Good morning on this wettish Thursday.
Mayor Bill de Blasio’s press secretary tweeted on Saturday that a Chicago pizzeria was better than any other pizza out there — including New York.
Five days later, he’s still wrong.
But, then again, our pizza preferences could be, too. So we turned to our readers — New Yorkers, transplants and those who live outside of New York City — to tell us how our slices stack up to pizza elsewhere.
Here is what a few pizza lovers had to say:
Is Chicago’s pizza better than New York’s?
“I’ve lived in Chicago, which I loathe, and near Battery Park in New York City, which is grotesquely noisy and overpriced. I’m 69 and I’ve eaten a lot of pizza. A Chicago pizzeria is better than a New York City pizzeria.”
— David Beschauer, 69, Radford, Va.
“Deep-dish pizza is not pizza. It’s good and I love it, but it’s more like a savory pie.”
— Catherine Lee, 28, Cobble Hill
“Chicago Pizza is a casserole. New York Pizza is pizza, with the best in Brooklyn. And, please, no pineapple.”
— Joanne Jahr, Upper East Side
“The one glaring problem with a Chicago pizza slice is not so much the taste, but that it is so thick that you cannot fold it. How in the world can you walk with a Coke in one hand and a slice in the other and eat it unless it is folded? Eating an unfolded slice is like eating a floor tile.”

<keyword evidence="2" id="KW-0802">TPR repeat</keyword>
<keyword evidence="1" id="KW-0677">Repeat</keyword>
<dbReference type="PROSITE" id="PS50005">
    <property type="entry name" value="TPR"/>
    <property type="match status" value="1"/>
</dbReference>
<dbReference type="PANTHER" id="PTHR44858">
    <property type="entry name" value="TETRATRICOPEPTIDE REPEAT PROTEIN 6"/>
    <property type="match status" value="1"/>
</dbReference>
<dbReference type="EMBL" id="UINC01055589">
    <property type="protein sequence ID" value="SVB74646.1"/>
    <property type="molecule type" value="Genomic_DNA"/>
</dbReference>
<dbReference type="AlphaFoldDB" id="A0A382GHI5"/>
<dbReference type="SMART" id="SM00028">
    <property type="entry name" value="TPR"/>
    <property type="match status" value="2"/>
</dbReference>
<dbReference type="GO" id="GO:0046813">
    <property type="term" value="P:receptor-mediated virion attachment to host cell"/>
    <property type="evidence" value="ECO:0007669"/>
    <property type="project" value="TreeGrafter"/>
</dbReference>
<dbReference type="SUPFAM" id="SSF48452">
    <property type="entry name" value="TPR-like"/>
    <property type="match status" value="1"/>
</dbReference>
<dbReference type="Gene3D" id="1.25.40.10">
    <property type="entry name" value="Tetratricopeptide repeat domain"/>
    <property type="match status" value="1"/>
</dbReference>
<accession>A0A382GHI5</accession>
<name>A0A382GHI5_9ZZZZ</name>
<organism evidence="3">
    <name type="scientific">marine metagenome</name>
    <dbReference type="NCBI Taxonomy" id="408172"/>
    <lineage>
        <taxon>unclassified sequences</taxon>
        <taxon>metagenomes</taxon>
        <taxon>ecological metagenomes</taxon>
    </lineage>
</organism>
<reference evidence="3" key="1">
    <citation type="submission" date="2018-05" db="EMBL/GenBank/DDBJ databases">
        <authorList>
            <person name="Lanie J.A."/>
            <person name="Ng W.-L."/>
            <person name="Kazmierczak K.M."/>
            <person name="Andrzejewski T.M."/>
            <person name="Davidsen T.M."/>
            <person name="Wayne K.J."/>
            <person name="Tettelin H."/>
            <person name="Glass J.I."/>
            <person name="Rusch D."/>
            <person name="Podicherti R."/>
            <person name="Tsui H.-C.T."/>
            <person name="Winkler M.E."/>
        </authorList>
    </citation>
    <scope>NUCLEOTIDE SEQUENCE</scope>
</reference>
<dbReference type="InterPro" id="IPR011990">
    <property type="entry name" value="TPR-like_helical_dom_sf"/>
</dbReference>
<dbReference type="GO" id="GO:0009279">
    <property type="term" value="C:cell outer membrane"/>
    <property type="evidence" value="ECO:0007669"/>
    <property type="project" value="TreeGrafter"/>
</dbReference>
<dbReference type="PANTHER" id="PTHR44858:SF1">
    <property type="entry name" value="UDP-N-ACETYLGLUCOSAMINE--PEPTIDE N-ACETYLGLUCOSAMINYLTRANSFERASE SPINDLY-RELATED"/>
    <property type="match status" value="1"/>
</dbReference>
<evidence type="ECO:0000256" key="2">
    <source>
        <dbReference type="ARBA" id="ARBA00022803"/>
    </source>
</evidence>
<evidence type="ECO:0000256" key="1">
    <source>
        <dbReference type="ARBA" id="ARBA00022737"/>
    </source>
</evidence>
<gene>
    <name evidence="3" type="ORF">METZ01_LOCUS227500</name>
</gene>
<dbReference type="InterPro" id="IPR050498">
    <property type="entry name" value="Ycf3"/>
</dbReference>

— Billy Ford, 68, Cornwall, N.Y.
“New York pizza is ephemeral. Chicago pizza is interminable. Balance in the pizza-verse can only be achieved by the existence of both.”
— Bradley Parker, 39, Harlem
Is there more to New York pizza than the taste?
“It’s one of the ultimate grab-and-go foods. It can be prepared quickly, served in seconds, eaten on the spot, or given the ‘Flatbush fold’ and enjoyed on the move.”
— Tim Cartier, 58, Garland, Tex.
”It’s always cheap, thin, greasy, and just hits the spot!”
Pam Steele Tabbaa, 68, Ann Arbor, Mich.
“I would take a New York City slice, served piping hot out of the oven onto a generic white paper plate as I walk around the city, over any other slice anywhere in the world. It’s not just the pizza, it’s the spirit of the city embedded in it that makes all the difference. We all have our preferences. And for me, New York is the place for pizza, and for life.”
— Christa Avampato, 41, Upper West Side
Here’s what else is happening:
Sorry, amore, it’s wet.
Slippery stairs and misty hair are in the forecast as rain could fall throughout the morning commute.
The afternoon is looking comparatively pleasant: dry, mostly sunny and with a high near 56.
In the News
• Subway ridership has dropped significantly in the past year as the Metropolitan Transportation Authority scrambles to improve service. [New York Times]
• A federal judge in Brooklyn has ruled that police would need an eavesdropping warrant to track the cellphones of criminal suspects, raising the bar for technological surveillance. [New York Times]
• City Council are battling Mayor Bill de Blasio over whether they are allowed to formally oppose him in the court system. [New York Times]
• Gov. Andrew M. Cuomo is looking to resolve dysfunction between clashing Democratic factions to give the party full control over the state. [New York Times]